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Neurologic Complications of COVID-19

Dave Rengachary, MD, DBIM, FALU, FLMI
Dave Rengachary

Senior Vice President and
Chief Medical Director
RGA U.S. Mortality Markets

There are no neurologic conditions specifically included on the CDC list of those at higher risk for severe illness1, though it is certainly reasonable to raise concerns about those individuals whose neurologic disease places them at higher risk due to immune, respiratory, swallowing compromise, or those at greater risk of care in a hospital or long-term-care facility.

Not surprisingly, the first reports of neurologic complications arose from a case series of patients from the Wuhan, China outbreak.2 In a series of 214 individuals, 78 patients (36.4%) had some sort of neurologic manifestation of disease. The most common symptoms affected the central nervous system (24.8%), were nonspecific, and included dizziness and headache. However, six patients (2.8%) presented with acute cerebrovascular disease. Interestingly, two of the six stroke patients presented to the hospital with typical stroke symptoms and were only later found to have lung lesions characteristic of COVID-19. The other strokes occurred later in the disease cycle and in more severely affected individuals, which is a finding that is difficult to interpret given the known, higher level of cardiovascular comorbidities. Impaired taste and smell emerged as the most common symptoms attributed to the peripheral nervous system. This finding has since been replicated in several other publications3,4, and the symptoms are now recognized by the CDC as indicative of the disease. Though certain olfactory cells have been identified as more susceptible to the virus, the etiology of these symptoms remains unclear. An axonal neuropathy has been described in SARS, which raises the specter of a similar process for COVID-19, but EMG/NCS was not performed in patients with sensory symptoms.5

Neurologic Complications in Wuhan, China COVID-19 series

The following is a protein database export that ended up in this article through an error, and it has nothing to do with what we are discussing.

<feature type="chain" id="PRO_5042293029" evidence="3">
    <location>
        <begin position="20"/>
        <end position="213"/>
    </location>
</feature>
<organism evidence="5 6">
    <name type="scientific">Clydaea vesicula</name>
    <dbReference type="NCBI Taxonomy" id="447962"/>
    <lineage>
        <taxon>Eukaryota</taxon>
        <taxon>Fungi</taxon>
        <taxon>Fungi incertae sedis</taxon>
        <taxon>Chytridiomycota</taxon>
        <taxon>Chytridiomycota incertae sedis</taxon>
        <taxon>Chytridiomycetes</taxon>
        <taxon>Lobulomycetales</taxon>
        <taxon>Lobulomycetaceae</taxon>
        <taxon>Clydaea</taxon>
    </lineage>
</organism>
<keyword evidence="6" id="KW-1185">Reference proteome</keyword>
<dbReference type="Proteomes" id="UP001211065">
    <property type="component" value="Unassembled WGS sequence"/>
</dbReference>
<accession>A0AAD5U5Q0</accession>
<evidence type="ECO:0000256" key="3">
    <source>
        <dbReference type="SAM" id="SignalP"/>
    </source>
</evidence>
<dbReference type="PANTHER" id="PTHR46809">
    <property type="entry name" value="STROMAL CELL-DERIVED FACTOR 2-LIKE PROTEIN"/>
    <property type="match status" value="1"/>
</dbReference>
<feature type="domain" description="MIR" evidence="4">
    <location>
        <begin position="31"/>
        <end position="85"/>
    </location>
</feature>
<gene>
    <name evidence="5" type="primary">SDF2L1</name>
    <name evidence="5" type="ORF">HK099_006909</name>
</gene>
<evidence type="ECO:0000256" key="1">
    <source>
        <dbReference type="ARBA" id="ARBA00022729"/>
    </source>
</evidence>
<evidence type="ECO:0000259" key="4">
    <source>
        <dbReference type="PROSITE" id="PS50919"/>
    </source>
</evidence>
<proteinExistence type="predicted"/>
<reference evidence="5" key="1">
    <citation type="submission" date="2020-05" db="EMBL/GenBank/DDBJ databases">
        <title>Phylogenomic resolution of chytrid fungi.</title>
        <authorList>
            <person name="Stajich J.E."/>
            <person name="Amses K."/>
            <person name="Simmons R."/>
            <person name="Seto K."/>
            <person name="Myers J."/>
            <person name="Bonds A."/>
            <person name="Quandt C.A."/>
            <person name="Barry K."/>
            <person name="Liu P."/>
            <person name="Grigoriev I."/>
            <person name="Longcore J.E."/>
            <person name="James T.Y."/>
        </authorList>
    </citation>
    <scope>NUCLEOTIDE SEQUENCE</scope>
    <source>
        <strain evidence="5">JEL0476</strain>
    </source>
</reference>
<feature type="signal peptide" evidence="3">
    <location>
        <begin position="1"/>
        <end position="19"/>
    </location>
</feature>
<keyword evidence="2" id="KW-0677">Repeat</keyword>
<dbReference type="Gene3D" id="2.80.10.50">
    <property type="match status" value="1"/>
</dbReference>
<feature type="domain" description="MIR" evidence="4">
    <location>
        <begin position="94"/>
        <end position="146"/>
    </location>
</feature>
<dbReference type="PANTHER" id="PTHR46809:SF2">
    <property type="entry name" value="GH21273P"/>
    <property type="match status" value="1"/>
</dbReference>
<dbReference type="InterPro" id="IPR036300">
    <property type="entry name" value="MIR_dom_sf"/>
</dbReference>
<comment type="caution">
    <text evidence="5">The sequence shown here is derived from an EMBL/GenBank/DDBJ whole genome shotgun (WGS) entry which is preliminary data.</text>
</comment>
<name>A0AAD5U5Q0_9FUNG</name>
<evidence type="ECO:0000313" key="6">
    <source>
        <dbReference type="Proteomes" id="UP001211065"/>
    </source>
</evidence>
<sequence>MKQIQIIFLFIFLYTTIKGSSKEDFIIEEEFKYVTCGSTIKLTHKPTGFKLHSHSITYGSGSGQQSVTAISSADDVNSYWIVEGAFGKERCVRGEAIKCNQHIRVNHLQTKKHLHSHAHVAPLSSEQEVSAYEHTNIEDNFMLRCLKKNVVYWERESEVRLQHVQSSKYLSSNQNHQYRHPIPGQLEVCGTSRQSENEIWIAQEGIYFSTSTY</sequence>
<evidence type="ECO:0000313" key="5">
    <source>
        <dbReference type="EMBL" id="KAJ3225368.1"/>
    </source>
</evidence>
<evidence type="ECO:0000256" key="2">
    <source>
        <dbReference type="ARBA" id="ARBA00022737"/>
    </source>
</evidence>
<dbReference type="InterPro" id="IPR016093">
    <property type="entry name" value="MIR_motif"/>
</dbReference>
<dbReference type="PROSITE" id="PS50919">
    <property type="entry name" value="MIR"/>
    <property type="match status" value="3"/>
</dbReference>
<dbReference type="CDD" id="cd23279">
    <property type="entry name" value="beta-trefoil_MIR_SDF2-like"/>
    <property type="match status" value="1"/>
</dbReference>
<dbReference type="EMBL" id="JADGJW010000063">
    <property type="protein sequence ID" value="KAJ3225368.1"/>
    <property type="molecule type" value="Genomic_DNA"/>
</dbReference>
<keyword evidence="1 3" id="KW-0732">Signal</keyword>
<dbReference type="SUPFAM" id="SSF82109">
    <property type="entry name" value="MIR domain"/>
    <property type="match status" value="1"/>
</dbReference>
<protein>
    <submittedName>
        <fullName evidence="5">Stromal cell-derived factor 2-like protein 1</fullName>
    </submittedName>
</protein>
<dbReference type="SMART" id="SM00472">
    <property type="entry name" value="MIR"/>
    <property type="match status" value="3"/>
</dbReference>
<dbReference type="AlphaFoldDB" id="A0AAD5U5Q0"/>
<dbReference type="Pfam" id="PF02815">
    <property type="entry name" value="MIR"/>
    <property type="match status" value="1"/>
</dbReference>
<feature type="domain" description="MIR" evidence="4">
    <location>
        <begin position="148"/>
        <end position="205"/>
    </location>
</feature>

A second case series has since been reported in the New England Journal of Medicine6 examining 58 COVID-19 patients admitted to the intensive care unit in Strasbourg, France in March and April of 2020. A high proportion of these patients (69%) showed evidence of agitation and confusion even as sedation was discontinued. While ICU-related delirium is a very common phenomenon, there were also relatively high rates of meningeal enhancement, corticospinal tract signs, and stroke, which suggest at least a reasonable possibility of specific neurologic COVID-19 sequelae. 

Perhaps of greatest concern is a series of strokes in individuals affected by COVID-19 as reported by New York City physicians in a letter also to the New England Journal of Medicine. While the number of individuals is quite small (five), it raises concern for several reasons: 1) all the patients were under 50 years old, 2) the COVID-19 symptoms were otherwise mild or non-existent, and 3) the large cerebral vessels were disproportionately affected. This may provide support to reports from the Netherlands8 of a very overall high rate of thrombotic complications (31%) in severely affected individuals. A series9 of five patients has also been reported out of northern Italy. The patients developed Guillain-Barre syndrome (GBS) with a typical latency of 5-10 days after the onset of COVID-19 symptoms. This is not unexpected given the association of the disease with other coronavirus infections.